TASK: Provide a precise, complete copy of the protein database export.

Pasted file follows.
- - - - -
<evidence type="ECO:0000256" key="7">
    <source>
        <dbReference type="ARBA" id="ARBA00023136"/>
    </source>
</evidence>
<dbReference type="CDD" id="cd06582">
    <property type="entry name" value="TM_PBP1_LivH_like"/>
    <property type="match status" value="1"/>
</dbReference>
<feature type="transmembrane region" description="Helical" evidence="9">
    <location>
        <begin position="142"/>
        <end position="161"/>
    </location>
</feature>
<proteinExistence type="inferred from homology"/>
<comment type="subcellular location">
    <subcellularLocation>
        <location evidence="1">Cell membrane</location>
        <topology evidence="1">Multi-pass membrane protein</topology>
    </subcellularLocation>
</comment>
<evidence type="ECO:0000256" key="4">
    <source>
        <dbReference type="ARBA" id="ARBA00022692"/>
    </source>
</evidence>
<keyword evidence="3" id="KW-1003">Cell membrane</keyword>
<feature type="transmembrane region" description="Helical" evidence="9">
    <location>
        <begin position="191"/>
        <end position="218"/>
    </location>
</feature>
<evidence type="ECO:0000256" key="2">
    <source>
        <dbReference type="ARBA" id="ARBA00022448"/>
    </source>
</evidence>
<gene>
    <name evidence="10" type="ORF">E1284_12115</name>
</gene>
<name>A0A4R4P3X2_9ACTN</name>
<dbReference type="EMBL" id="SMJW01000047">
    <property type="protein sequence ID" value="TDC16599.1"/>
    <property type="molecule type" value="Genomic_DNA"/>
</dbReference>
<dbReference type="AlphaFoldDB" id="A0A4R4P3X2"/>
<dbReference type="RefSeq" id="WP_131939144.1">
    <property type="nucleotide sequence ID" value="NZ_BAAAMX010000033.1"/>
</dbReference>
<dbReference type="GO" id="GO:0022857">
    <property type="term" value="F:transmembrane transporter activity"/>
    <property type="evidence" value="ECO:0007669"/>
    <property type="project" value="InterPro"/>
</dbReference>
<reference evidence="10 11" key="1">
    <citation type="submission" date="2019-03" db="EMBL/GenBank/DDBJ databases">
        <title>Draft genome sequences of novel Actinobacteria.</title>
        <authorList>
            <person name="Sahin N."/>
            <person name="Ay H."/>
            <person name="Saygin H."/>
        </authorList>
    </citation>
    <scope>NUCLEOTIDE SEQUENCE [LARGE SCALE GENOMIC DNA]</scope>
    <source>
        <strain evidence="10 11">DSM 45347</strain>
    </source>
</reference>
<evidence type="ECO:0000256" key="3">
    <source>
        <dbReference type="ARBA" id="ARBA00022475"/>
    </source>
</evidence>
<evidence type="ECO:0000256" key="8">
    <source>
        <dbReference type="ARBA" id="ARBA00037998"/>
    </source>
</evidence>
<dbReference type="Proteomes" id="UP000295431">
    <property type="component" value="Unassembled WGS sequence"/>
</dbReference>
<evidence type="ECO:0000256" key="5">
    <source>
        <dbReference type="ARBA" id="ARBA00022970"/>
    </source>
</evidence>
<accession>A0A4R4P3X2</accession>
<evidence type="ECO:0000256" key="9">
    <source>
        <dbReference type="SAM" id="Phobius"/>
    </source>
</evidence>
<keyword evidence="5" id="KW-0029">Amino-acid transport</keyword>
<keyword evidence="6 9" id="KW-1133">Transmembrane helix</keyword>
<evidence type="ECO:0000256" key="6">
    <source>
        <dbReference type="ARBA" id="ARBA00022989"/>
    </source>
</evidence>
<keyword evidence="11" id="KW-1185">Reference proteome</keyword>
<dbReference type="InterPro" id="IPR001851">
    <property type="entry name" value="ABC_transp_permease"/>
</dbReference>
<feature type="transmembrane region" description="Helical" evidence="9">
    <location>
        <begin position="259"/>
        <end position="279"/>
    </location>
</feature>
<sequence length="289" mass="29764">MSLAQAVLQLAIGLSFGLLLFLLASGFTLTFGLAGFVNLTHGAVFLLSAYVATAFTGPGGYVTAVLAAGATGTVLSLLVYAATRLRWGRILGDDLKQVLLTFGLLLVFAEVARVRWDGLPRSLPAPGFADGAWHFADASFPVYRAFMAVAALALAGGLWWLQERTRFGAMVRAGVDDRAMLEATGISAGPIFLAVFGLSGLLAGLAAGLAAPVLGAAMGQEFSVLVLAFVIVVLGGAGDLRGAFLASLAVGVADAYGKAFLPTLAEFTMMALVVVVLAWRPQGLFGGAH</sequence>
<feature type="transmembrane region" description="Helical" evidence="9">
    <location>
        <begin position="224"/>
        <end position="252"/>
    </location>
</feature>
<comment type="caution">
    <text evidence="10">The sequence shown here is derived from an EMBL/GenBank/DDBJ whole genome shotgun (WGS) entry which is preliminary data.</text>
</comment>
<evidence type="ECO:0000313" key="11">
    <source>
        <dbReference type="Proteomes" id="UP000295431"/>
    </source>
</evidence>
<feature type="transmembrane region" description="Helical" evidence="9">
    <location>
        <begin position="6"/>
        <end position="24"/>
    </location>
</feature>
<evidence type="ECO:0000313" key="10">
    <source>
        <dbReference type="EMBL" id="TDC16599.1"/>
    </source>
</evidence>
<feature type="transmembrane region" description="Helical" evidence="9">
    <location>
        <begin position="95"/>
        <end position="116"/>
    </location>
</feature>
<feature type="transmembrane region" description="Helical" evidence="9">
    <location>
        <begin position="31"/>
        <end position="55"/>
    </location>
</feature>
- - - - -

<evidence type="ECO:0000256" key="7">
    <source>
        <dbReference type="ARBA" id="ARBA00023136"/>
    </source>
</evidence>
<dbReference type="CDD" id="cd06582">
    <property type="entry name" value="TM_PBP1_LivH_like"/>
    <property type="match status" value="1"/>
</dbReference>
<feature type="transmembrane region" description="Helical" evidence="9">
    <location>
        <begin position="142"/>
        <end position="161"/>
    </location>
</feature>
<proteinExistence type="inferred from homology"/>
<comment type="subcellular location">
    <subcellularLocation>
        <location evidence="1">Cell membrane</location>
        <topology evidence="1">Multi-pass membrane protein</topology>
    </subcellularLocation>
</comment>
<evidence type="ECO:0000256" key="4">
    <source>
        <dbReference type="ARBA" id="ARBA00022692"/>
    </source>
</evidence>
<keyword evidence="3" id="KW-1003">Cell membrane</keyword>
<feature type="transmembrane region" description="Helical" evidence="9">
    <location>
        <begin position="191"/>
        <end position="218"/>
    </location>
</feature>
<evidence type="ECO:0000256" key="2">
    <source>
        <dbReference type="ARBA" id="ARBA00022448"/>
    </source>
</evidence>
<gene>
    <name evidence="10" type="ORF">E1284_12115</name>
</gene>
<name>A0A4R4P3X2_9ACTN</name>
<dbReference type="EMBL" id="SMJW01000047">
    <property type="protein sequence ID" value="TDC16599.1"/>
    <property type="molecule type" value="Genomic_DNA"/>
</dbReference>
<dbReference type="AlphaFoldDB" id="A0A4R4P3X2"/>
<dbReference type="RefSeq" id="WP_131939144.1">
    <property type="nucleotide sequence ID" value="NZ_BAAAMX010000033.1"/>
</dbReference>
<dbReference type="GO" id="GO:0022857">
    <property type="term" value="F:transmembrane transporter activity"/>
    <property type="evidence" value="ECO:0007669"/>
    <property type="project" value="InterPro"/>
</dbReference>
<reference evidence="10 11" key="1">
    <citation type="submission" date="2019-03" db="EMBL/GenBank/DDBJ databases">
        <title>Draft genome sequences of novel Actinobacteria.</title>
        <authorList>
            <person name="Sahin N."/>
            <person name="Ay H."/>
            <person name="Saygin H."/>
        </authorList>
    </citation>
    <scope>NUCLEOTIDE SEQUENCE [LARGE SCALE GENOMIC DNA]</scope>
    <source>
        <strain evidence="10 11">DSM 45347</strain>
    </source>
</reference>
<evidence type="ECO:0000256" key="3">
    <source>
        <dbReference type="ARBA" id="ARBA00022475"/>
    </source>
</evidence>
<evidence type="ECO:0000256" key="8">
    <source>
        <dbReference type="ARBA" id="ARBA00037998"/>
    </source>
</evidence>
<dbReference type="Proteomes" id="UP000295431">
    <property type="component" value="Unassembled WGS sequence"/>
</dbReference>
<evidence type="ECO:0000256" key="5">
    <source>
        <dbReference type="ARBA" id="ARBA00022970"/>
    </source>
</evidence>
<accession>A0A4R4P3X2</accession>
<evidence type="ECO:0000256" key="9">
    <source>
        <dbReference type="SAM" id="Phobius"/>
    </source>
</evidence>
<keyword evidence="5" id="KW-0029">Amino-acid transport</keyword>
<keyword evidence="6 9" id="KW-1133">Transmembrane helix</keyword>
<evidence type="ECO:0000256" key="6">
    <source>
        <dbReference type="ARBA" id="ARBA00022989"/>
    </source>
</evidence>
<keyword evidence="11" id="KW-1185">Reference proteome</keyword>
<dbReference type="InterPro" id="IPR001851">
    <property type="entry name" value="ABC_transp_permease"/>
</dbReference>
<feature type="transmembrane region" description="Helical" evidence="9">
    <location>
        <begin position="259"/>
        <end position="279"/>
    </location>
</feature>
<sequence length="289" mass="29764">MSLAQAVLQLAIGLSFGLLLFLLASGFTLTFGLAGFVNLTHGAVFLLSAYVATAFTGPGGYVTAVLAAGATGTVLSLLVYAATRLRWGRILGDDLKQVLLTFGLLLVFAEVARVRWDGLPRSLPAPGFADGAWHFADASFPVYRAFMAVAALALAGGLWWLQERTRFGAMVRAGVDDRAMLEATGISAGPIFLAVFGLSGLLAGLAAGLAAPVLGAAMGQEFSVLVLAFVIVVLGGAGDLRGAFLASLAVGVADAYGKAFLPTLAEFTMMALVVVVLAWRPQGLFGGAH</sequence>
<feature type="transmembrane region" description="Helical" evidence="9">
    <location>
        <begin position="224"/>
        <end position="252"/>
    </location>
</feature>
<comment type="caution">
    <text evidence="10">The sequence shown here is derived from an EMBL/GenBank/DDBJ whole genome shotgun (WGS) entry which is preliminary data.</text>
</comment>
<evidence type="ECO:0000313" key="11">
    <source>
        <dbReference type="Proteomes" id="UP000295431"/>
    </source>
</evidence>
<feature type="transmembrane region" description="Helical" evidence="9">
    <location>
        <begin position="6"/>
        <end position="24"/>
    </location>
</feature>
<evidence type="ECO:0000313" key="10">
    <source>
        <dbReference type="EMBL" id="TDC16599.1"/>
    </source>
</evidence>
<feature type="transmembrane region" description="Helical" evidence="9">
    <location>
        <begin position="95"/>
        <end position="116"/>
    </location>
</feature>
<feature type="transmembrane region" description="Helical" evidence="9">
    <location>
        <begin position="31"/>
        <end position="55"/>
    </location>
</feature>